Stuart Stubbs
Stuart Stubbs 27 June 2018

Why Always-On Doesn’t Cut It Anymore

Brands must stop broadcasting on their terms and start to think user-first

We are drowning.

From ads to content marketing and everything in between, we are drowning in a sea of branded messaging that is almost impossible to keep up with.


Because, in an attempt to stand out from the competition, brands have adopted an ‘Always-On’ communications strategy that believes that the more often you can get in front of your audience, the better.

In this article we argue that brands must move away from this ‘Always-On’, brand-first, pushed messaging style to what we’re calling an 'Always-There' approach: creating content that is relevant and well placed for the audience to naturally discover on their own terms. Content that is, quite literally, always there when the user wants it.

What’s wrong with ‘Always-On’?

In amongst the content swamp, and partly the cause of it, is a quoted desire of so many brands to exercise an 'Always-On' content strategy, to quite literally create and distribute content all of the time.

The trouble with this form of messaging is that it ultimately still remains unwanted and unrequested from the user's perspective.

"I haven't asked for this content, so why are you shoving it in my face? At least before I only had your TV ads to deal with (which I can now thankfully avoid) but now I've got you appearing in my all my social media feeds, on my desktop and mobile platforms, getting in the way of the content I am actually trying to reach!"

In other words, an 'Always-On' strategy is still one that is derived from the brand's perspective and not the user's. It is still a push strategy.

Brands need to prove their worth

Today, brands need to provide a compelling reason for consumers to engage. If they don't, then there are plenty of other brands for their audience to turn to.

Those brands doing it right understand that their customers are struggling to wade through the content swamp that meets them from the moment they first check their feeds in the morning until the hour they spend checking their phones before they attempt to go to sleep at night. 

Culturally, what has changed now is that, rather than waiting for a brand to shove yet another unwanted message down their throats, consumers will discover and gladly revisit and remain loyal to those brands they choose to engage with and filter out or simply ignore those they don't.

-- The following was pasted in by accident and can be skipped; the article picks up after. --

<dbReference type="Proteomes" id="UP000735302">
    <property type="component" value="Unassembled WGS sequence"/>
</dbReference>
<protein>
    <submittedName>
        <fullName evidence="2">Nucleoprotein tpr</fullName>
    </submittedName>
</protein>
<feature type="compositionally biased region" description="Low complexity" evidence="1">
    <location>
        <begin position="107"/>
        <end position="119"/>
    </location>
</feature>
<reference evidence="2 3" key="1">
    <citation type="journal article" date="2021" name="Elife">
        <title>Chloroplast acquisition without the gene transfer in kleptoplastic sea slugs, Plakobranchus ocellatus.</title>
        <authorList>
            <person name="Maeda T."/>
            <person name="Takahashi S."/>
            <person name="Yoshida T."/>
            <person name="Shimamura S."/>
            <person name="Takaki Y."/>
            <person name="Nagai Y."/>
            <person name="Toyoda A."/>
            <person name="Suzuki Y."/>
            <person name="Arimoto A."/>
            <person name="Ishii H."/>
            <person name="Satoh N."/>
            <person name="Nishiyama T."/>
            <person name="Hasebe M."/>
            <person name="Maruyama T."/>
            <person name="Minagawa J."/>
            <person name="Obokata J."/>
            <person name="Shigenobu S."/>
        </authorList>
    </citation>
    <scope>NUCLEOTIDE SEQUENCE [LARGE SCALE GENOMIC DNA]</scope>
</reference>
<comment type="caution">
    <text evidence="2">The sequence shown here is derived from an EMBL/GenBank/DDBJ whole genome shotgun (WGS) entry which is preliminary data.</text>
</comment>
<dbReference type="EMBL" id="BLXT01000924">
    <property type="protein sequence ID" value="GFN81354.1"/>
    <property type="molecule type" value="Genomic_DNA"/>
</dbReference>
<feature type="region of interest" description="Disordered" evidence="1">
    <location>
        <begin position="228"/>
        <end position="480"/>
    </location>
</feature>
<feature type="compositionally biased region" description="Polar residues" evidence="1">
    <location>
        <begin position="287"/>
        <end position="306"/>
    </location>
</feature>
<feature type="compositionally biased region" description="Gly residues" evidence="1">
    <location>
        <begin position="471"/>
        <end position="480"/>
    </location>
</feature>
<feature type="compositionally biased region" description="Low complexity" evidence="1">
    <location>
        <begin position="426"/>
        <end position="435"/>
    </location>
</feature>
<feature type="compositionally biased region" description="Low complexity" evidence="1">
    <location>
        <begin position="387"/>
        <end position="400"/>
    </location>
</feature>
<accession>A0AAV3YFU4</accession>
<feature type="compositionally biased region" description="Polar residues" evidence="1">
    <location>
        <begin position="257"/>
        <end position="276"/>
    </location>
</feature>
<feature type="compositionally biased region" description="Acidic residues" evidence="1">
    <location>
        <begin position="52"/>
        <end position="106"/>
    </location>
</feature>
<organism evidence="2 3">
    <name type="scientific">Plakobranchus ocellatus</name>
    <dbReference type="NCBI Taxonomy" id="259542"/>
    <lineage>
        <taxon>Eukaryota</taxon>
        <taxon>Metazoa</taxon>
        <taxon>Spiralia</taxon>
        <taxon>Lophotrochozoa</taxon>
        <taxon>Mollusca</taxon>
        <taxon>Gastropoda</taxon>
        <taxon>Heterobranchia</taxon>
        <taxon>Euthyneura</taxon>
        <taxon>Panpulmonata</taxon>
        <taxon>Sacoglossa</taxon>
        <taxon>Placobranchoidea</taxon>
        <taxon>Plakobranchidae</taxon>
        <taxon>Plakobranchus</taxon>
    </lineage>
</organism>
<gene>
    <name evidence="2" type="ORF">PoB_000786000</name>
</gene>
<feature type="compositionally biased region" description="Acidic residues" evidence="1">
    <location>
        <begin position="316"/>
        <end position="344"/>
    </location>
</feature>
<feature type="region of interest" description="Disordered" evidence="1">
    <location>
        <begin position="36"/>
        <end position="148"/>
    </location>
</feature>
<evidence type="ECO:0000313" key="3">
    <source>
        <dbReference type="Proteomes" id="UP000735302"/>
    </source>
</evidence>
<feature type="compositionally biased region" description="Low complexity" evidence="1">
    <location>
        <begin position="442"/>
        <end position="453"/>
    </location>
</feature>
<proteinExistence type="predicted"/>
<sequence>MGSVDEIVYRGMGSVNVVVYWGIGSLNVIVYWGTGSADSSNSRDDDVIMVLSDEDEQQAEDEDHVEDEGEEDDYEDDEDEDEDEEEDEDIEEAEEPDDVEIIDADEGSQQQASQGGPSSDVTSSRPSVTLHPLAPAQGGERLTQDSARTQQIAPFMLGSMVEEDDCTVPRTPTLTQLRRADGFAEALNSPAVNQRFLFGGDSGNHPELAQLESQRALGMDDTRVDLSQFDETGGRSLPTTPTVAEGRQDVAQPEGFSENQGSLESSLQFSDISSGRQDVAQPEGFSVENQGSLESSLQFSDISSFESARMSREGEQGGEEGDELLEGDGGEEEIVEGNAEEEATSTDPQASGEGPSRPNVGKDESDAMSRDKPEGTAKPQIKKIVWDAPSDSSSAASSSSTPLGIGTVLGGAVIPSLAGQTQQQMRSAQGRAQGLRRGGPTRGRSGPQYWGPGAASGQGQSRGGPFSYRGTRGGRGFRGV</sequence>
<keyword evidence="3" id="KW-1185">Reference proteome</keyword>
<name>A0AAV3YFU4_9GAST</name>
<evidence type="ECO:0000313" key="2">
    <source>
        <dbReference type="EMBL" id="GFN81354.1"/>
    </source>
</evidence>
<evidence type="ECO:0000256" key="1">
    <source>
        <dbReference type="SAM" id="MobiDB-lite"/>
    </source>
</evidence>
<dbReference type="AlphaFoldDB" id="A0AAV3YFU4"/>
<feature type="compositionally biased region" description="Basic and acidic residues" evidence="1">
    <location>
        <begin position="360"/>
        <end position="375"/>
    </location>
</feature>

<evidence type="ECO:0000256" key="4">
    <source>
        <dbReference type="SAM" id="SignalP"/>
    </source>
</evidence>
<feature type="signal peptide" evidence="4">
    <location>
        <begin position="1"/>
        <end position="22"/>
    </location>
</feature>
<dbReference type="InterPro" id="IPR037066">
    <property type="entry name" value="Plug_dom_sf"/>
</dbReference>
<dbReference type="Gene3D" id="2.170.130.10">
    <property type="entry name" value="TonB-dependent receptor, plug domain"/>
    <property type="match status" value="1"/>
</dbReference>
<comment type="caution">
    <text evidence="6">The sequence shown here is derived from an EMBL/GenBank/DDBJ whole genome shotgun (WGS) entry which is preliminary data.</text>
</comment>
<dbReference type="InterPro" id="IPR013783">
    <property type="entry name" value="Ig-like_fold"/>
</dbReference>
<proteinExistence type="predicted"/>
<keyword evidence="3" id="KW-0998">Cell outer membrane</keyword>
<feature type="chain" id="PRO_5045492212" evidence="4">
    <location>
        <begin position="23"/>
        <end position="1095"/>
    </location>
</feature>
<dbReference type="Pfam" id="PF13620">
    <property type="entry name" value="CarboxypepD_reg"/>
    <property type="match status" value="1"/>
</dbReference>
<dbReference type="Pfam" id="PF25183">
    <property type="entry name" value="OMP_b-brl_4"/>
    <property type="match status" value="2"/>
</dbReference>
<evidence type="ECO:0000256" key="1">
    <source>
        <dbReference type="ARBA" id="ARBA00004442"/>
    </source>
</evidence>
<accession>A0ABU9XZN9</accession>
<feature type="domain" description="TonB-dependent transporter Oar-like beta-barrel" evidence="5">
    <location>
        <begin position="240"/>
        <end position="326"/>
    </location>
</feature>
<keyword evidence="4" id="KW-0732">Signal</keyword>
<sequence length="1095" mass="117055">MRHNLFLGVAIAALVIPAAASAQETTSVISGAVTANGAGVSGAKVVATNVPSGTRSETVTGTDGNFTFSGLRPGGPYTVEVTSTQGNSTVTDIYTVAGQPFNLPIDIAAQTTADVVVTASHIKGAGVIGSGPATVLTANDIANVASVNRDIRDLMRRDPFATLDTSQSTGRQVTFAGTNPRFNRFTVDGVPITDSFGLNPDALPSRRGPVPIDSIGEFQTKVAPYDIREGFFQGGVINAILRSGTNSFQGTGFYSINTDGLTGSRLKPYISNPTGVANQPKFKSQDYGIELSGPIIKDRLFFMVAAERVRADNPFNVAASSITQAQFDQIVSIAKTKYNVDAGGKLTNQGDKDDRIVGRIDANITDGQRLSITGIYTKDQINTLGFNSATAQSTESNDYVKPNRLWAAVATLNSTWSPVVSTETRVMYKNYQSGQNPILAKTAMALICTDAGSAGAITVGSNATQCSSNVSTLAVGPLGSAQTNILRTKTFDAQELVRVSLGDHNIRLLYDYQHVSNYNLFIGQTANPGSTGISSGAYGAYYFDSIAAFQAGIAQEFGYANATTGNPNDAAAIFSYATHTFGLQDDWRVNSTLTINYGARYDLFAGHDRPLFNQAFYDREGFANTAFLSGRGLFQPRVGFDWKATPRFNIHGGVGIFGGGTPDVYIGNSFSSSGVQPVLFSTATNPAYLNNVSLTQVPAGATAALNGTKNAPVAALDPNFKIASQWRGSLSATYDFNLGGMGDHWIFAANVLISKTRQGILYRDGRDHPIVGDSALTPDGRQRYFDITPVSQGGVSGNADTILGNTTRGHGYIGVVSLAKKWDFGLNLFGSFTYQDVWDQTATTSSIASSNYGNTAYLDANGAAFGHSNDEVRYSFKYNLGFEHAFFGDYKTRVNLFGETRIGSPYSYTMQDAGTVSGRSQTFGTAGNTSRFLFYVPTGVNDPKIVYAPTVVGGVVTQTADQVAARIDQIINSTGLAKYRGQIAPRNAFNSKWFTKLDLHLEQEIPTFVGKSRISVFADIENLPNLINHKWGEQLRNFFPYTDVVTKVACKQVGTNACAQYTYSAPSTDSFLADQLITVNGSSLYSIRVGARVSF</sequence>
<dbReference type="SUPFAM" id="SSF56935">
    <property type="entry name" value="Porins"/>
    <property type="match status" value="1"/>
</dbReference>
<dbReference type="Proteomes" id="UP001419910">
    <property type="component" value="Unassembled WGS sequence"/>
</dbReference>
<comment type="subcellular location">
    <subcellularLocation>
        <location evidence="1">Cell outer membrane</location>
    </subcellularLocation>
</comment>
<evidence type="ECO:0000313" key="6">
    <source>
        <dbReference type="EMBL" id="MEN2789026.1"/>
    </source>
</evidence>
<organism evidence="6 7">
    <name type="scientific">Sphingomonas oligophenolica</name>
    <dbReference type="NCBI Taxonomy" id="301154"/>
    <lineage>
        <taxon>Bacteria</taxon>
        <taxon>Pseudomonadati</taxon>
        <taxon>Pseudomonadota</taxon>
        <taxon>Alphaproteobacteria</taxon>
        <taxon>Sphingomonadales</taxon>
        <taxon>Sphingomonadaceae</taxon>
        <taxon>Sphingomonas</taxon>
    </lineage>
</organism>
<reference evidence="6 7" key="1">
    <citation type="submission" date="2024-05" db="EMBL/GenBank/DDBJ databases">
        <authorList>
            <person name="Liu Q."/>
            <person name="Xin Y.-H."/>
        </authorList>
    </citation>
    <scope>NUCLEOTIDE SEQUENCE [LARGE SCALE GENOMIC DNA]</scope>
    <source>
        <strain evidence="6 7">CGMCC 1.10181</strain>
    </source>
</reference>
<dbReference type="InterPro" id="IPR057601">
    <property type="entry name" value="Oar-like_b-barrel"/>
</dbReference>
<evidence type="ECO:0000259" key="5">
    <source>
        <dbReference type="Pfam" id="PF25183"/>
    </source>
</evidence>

Brand interaction today is facilitated on the user's terms, allowing them to choose what they want to see, when they want to see it, and the platforms and devices they want to see it on. 

What do we mean by ‘Always-There’?

'Always-There' is a brand communications approach that involves creating content that is of real relevance to a brand’s customers, adding value in some way to their lives, and then allowing those customers to naturally discover it and actively seek it out. It then becomes desired content instead of interruptive content. 

8 steps to creating an 'Always-There' strategy

So, how do brands begin to think about their content creation strategies from a user-first, ‘Always-There’ perspective? Here are eight key points every brand should consider:

  1. Say it because you mean it. Create content that means something to your brand.
  2. Be relevant. If the content means something to the reader, they will engage.
  3. Be timely and reactive. The right content, in the right place, in the right format, at the right time. 
  4. Don't interrupt. Upset your users and you've lost them forever. 
  5. Be regular. If you start and you're successful then users will hunger for more.
  6. Don't give up. If you're not successful at first, keep trying.
  7. Learn and evolve. Ensure that the learnings from each piece of content inform subsequent releases.
  8. Start a conversation. Be prepared to get a reaction and learn how (or if) to respond.
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